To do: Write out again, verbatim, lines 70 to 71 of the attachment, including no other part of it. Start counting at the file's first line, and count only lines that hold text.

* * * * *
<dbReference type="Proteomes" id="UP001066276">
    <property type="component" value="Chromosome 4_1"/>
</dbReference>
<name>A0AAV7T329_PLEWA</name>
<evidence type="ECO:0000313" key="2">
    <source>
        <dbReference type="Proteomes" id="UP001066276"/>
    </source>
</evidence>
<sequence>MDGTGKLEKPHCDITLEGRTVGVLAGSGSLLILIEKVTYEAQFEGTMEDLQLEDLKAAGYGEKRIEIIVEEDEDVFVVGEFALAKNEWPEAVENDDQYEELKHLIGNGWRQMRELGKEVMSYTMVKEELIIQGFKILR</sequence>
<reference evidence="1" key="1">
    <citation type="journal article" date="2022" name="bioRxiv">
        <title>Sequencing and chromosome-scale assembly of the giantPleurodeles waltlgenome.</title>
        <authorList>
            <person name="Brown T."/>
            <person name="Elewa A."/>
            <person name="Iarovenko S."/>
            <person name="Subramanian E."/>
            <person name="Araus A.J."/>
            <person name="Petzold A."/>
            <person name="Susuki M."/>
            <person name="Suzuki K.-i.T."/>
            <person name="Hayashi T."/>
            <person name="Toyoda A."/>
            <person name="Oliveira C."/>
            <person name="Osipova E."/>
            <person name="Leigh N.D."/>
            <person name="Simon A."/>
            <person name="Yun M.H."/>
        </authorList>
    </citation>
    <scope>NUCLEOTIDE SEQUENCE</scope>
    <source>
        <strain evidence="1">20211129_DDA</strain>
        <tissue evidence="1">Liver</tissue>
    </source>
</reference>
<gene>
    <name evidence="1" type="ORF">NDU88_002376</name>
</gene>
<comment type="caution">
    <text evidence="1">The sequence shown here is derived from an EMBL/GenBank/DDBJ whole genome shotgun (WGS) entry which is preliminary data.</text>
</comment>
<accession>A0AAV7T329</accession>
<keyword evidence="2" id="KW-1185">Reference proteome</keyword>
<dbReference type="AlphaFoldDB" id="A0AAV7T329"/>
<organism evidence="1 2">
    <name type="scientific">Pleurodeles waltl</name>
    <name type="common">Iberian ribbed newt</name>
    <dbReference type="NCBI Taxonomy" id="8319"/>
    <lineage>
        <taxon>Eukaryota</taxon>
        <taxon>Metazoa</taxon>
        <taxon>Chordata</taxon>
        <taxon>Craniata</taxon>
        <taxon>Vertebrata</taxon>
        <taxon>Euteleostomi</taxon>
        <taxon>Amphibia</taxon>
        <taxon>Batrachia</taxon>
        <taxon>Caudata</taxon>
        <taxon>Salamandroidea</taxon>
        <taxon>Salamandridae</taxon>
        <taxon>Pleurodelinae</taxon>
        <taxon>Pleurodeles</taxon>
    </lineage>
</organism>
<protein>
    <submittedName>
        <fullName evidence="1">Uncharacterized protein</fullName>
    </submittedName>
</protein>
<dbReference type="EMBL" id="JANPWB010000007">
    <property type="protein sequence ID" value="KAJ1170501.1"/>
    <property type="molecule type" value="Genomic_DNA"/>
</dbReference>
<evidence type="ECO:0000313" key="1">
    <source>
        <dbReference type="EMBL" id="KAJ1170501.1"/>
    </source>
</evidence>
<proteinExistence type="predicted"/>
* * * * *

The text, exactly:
    </submittedName>
</protein>